Any man who assaults or uses criminal force on any woman with intent to disrobe would be liable under Section 354B of IPC. A person shall be punished with imprisonment for a term which shall not be less than three years but may extend to seven years and shall also be liable to a fine.
Assault with Intent to Dishonour a Person
A person who assaults or uses criminal force on any person with the intent to dishonor a person would be liable under Section 355 of IPC. A person would not be liable under this Section if another person gives a grave and sudden provocation. A person is punishable with imprisonment for a term, which may extend to two years or with a fine or both.
Altaf Mian (1907) 27 AWN 186- In this case, an accused, while under trial, struck a Sub-Inspector, who was in the witness box giving evidence against him. The Court held him guilty of this offence.
Assault in Attempt to commit theft
A person who assaults another person to commit to attempting theft on any property, which that person is carrying or wearing, would be liable under Section 356 of IPC. A person is punishable with imprisonment, for a term, which may extend to two years or with a fine or both.
Assault in Attempting Wrongful Confinement
A person who assaults or uses criminal force to any person with an intention to wrongfully confine that person would be liable under Section 357 of IPC. A person shall be punished with imprisonment for a term which may extend to one year or with a fine up to Rs 1000 or both.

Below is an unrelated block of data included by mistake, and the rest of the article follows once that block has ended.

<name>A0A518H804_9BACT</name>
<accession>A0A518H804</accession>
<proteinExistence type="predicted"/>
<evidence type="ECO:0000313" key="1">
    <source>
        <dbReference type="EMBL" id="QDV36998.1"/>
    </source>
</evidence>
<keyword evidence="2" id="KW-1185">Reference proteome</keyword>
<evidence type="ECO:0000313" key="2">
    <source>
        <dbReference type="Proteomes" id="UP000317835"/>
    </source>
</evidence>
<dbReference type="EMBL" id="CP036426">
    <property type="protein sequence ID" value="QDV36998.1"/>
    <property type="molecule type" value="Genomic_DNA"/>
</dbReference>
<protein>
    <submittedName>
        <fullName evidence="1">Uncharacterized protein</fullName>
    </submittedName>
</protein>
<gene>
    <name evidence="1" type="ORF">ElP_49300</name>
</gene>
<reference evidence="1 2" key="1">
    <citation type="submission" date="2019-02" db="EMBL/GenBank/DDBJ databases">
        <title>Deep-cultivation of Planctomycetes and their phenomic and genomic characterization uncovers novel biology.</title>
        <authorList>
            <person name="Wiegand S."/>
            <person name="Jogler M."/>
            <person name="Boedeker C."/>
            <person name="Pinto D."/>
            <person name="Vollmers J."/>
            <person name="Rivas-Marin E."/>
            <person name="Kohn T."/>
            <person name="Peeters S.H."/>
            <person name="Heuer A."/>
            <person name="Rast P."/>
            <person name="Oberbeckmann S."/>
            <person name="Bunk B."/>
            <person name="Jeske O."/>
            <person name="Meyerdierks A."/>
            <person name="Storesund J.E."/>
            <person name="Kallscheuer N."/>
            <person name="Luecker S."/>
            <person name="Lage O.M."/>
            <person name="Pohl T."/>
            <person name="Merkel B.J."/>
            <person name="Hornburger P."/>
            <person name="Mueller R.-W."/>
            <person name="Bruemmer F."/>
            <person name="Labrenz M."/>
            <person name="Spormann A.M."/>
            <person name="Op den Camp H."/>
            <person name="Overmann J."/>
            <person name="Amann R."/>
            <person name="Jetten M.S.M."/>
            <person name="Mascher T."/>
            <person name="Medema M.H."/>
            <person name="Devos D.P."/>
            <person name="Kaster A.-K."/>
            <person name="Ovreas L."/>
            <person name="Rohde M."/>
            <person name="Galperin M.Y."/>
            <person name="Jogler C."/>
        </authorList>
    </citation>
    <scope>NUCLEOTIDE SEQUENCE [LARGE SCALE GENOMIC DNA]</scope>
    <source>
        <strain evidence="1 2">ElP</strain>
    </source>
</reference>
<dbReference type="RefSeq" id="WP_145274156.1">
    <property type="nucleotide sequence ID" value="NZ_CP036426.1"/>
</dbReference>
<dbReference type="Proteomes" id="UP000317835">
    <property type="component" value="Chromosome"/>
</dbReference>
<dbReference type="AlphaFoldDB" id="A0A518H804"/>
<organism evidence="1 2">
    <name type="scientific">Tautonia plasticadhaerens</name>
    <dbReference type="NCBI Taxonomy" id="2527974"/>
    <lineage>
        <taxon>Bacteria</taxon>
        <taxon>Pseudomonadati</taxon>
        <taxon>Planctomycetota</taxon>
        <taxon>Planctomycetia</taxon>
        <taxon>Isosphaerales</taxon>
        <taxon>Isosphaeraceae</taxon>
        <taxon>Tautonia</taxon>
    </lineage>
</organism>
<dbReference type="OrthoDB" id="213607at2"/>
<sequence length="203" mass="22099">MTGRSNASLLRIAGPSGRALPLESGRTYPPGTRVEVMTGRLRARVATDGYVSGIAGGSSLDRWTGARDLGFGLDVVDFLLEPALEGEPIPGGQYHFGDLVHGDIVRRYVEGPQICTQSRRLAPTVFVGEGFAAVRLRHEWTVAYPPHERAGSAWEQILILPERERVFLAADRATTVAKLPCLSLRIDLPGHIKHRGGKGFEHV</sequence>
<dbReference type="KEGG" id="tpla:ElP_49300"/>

Assault on Grave Provocation
A person who assaults any person on grave and sudden provocation given by that person would be liable under Section 358 of IPC. Under this Section, a person shall be punished with simple imprisonment for a term, which may extend to one month or fine up to Rs 200 or both.
Criminal assault cases are brought by the State, not by the injured party. Usually, the victim of an assault reports the incident to the police. After that, the police officials investigate. If they discover evidence of the assault, they arrest the suspect and charge him or her with assault. The State then examines the police evidence and decides if there is sufficient evidence to file formal charges in Court. If so, the State files an assault charge against the offender. The defendant may then face a trial. If found guilty, the defendant may be, sentenced to prison or other penalties.